Míla Fürstová – Part 2
Last year, Czech-British artist Míla Fürstová made international headlines for her design of the cover of Coldplay’s newest album, Ghost Stories – an etching of an angel’s wings over starry waters. Recently, the artist opened a new exhibition in the Czech Republic and was interviewed by Radio Prague’s editor-in-chief, Mirek Krupička. In Part 2 of our 2 part interview, he began by asking about Míla’s start in Great Britain.
And the big international artists?
“I do love Picasso. I love his etching and drawings. With drawing there is something else going on than in painting. You know, line doesn’t really exist in the world, does it? It is a sort of abstract concept. I think that line is very, very intimate, the same as your handwriting. It is very recognizable. Of course, Picasso was a genius, Hockney is a genius, I love German-American artist Kiki Smith, Tracey Emin is a conceptual artist but she does a lot of printmaking and etchings as well. It is such a joy in Britain that there are so many galleries now which are there for the public. The Tate Modern on the Thames is amazing… it is such joy that one can just lose one’s self in a gallery or whatever exhibit is on.”
Do you find the time, with the family, to see, to absorb a lot of art?
“That is a really poignant question, something I am trying to resolve. I actually quite a homely (or stay at home) person; I love the quiet time when I can work but I have my children nearby, when they are sleeping. But I also need times when I need to go out. In the Czech media people often think that I live in London, but we don’t. We live in the Cotswolds area which is a very beautiful, very traditional with old stone houses and lots of sheep. It is a very quiet part of the country. But I make regular trips to London.
How do you see yourself as an artist: British or Czech-born?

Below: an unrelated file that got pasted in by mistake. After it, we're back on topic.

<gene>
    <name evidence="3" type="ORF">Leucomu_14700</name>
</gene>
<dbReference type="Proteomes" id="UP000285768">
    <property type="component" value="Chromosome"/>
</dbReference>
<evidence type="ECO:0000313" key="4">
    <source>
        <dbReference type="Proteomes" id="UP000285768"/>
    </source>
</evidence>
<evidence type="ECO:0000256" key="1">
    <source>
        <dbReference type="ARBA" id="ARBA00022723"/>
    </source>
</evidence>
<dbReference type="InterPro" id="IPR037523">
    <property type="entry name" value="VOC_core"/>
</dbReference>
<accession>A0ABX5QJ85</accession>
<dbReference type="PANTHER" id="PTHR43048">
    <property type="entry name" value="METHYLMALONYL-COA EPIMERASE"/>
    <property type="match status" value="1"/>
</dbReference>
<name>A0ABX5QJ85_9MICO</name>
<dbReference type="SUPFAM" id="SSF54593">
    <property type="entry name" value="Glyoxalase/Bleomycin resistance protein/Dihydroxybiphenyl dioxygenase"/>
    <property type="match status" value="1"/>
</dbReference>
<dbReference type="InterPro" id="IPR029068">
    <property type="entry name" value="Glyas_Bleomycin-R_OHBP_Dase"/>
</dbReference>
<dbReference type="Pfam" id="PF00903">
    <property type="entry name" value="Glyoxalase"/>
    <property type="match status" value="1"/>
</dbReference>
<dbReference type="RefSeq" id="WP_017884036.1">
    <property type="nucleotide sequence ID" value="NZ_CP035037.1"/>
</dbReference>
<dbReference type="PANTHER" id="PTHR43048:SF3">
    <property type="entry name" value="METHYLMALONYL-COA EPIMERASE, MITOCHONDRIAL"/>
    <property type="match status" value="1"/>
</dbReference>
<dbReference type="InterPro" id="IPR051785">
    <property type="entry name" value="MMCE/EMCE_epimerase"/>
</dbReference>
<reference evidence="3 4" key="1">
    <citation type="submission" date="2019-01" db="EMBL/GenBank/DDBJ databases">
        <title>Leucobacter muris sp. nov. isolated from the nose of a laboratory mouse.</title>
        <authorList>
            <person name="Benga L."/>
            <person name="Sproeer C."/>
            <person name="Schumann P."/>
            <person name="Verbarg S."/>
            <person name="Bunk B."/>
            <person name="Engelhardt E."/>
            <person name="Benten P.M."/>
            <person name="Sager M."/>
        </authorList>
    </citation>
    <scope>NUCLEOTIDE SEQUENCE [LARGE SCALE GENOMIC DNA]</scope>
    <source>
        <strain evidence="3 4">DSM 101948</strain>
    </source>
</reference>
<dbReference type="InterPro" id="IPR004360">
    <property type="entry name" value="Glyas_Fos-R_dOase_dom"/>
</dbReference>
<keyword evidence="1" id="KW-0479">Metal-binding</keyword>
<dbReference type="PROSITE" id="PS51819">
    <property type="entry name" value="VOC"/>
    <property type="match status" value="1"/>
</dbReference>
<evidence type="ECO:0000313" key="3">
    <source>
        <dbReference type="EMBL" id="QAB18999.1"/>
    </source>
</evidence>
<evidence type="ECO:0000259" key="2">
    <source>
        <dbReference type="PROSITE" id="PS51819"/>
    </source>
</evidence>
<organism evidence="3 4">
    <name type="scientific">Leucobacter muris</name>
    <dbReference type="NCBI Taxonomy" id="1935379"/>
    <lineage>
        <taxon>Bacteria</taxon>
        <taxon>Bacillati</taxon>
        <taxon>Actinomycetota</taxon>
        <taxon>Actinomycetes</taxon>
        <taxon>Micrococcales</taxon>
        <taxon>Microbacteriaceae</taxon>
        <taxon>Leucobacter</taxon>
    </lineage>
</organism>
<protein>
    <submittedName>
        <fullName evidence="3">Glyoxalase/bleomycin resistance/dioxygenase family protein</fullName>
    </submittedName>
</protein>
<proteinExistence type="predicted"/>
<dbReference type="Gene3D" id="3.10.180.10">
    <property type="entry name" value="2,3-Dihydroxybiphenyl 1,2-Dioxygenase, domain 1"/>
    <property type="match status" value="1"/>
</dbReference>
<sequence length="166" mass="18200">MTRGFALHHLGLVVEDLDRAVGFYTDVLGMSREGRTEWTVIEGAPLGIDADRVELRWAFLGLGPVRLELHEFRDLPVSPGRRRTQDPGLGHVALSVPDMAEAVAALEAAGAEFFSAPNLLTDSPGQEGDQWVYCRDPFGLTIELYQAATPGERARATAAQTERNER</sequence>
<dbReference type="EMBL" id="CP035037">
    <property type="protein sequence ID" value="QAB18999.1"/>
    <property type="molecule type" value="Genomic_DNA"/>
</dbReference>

(mirthful) “As a human first… with a Czech heart. I always try for my work to be kind of universal and it has been a nice thing for me that people who have collected my work that the same things resonate with them,, the basic human experience. Great Britain is my home now but the Czech Republic is also my home. I am quite fluid between both of them, they both mean different things for me.”
What are some projects you are working on now?
“When my cooperation with Coldplay finished, I was approached to make a series of illustrations for a best-selling book series for young adults called Mortal Instruments and it is by Cassandra Clare. As I said before, as an artist I do not usually work for commission but I had had that experience of this dialogue, I imagined I would return back to my solo work through something like this. I am not an illustrator but it was always a dream for me to do something book-related. When I was the same age these readers are books were such an important part of my life and they still are. I don’t have as much time now because of everything, but books are important and I wanted to try something like this. So I did a series of illustrations for the book covers which have just been released and on the 17th of July we will have a launch in London with Cassandra Clare attending. So that is a small thing I have done.
Is there anything that you would like to add, which we didn’t cover?
“Um, I would like to thank all those who are looking, you know, at my art. I often feel that it really is through those who look at art, that it really gains its fulfillment. It is not just in the hands of the artist. It really is in the eye of the beholder. I am so grateful for it.
“Last week I flew with my young children from Britain and if you have small kids you know how exhausting that is. But we got into Prague and my father collected us at the airport. It was night and Dr Smolák said ‘Let’s go to the gallery’. So we went and they had installed everything without me and it looked wonderful. They really did a very, very good job in curating and in installation.